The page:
1. Start by analyzing your current team - Take a look at the demographics of your organization, and then start to ask hard questions about why certain groups may be underrepresented or not represented at all. Can you identify one key metric that would change this today?

2. Take a close look at your hiring process - Review your current hiring process from an unbiased perspective. Identify any potential practices or biases that could be impacting diverse applicants and create a plan to eliminate those factors.

3. Leverage technology - Utilizing software such as job boards, applicant tracking systems (ATS), video interview platforms, and other tools that will help you identify and eliminate bias and increase diversity in your recruitment and selection process.

4. Create a DEI recruiting plan - Develop a recruitment strategy that outlines how you plan to source, recruit, interview, and hire diverse candidates. Make sure it includes goals for each stage of the process so that you can measure progress toward meeting your DEI objectives.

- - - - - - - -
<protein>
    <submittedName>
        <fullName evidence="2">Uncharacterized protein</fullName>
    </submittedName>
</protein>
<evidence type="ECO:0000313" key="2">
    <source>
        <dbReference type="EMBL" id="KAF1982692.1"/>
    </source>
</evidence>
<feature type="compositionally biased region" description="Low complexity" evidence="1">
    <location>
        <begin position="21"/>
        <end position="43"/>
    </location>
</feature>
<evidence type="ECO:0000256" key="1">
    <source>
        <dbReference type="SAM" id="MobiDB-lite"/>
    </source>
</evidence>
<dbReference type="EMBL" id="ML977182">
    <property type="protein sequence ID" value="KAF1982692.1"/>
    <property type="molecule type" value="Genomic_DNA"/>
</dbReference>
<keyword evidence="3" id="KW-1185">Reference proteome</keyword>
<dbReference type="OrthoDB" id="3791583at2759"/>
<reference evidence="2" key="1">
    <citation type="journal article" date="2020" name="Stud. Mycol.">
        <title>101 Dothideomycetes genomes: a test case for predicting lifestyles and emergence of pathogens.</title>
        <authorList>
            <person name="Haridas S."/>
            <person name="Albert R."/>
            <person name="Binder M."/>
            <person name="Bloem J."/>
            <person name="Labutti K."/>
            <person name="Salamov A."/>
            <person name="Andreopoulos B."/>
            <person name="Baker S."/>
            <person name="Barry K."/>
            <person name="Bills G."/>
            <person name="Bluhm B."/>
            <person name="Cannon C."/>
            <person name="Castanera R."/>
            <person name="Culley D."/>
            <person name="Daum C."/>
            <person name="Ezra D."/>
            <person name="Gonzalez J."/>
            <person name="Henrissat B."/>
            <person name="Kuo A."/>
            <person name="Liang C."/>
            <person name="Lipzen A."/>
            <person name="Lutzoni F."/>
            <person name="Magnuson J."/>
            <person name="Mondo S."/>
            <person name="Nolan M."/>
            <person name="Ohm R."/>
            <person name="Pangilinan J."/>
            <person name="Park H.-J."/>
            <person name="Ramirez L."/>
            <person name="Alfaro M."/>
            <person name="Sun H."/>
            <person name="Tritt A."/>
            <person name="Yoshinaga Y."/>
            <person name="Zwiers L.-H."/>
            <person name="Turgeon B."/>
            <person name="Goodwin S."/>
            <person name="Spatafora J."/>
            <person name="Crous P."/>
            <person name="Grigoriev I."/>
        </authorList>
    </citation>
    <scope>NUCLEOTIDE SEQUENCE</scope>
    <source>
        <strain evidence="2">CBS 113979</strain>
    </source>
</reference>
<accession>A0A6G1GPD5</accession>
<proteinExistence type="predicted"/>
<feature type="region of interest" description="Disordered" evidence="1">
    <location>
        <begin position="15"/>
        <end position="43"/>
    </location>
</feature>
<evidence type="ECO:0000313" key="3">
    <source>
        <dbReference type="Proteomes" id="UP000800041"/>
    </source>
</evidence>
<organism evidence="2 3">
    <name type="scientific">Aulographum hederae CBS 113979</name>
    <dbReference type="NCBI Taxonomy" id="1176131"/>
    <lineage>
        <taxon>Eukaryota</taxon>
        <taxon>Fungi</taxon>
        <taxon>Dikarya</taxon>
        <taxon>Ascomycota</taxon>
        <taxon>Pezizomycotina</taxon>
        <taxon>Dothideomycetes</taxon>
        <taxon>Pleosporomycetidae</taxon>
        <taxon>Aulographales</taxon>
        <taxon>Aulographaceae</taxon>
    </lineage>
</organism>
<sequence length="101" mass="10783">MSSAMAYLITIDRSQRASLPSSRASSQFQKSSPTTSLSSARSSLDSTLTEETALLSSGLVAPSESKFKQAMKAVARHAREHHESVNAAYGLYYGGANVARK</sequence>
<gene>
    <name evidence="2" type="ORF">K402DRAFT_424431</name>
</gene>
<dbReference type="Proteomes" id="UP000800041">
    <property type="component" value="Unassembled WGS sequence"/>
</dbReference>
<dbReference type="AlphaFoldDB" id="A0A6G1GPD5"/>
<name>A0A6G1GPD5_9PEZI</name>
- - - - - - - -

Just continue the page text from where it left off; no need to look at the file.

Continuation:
5. Promote from within - Consider looking internally to fill open roles because current employees are most likely to be familiar with the company’s culture and values. Promoting from within can also present a great opportunity for growth for current employees, which will help build morale and create an atmosphere of inclusion. Close this loop by asking them who they know who could fill their former role.

6. Partner with organizations that focus on diversity - (we've mentioned several of these in the previous section).

7. Track progress - Make sure to track your progress on DEI efforts and measure the impact of any diversity initiatives you have in place.

With these best practices in place, you will begin to see diversity in your workplace increase, as well as improve your candidate and employee experiences. The result of an effective DEI strategy in the workplace is a more engaged and satisfied team, and better problem-solving, and all of this can increase your bottom line. 

Struggling to build a diverse team? If so, you're certainly not alone. Pillar has helped our customers implement diverse recruiting strategies while also reducing employee turnover by over 50% in the last 12 months. Schedule a demo to see how we can help you do the same!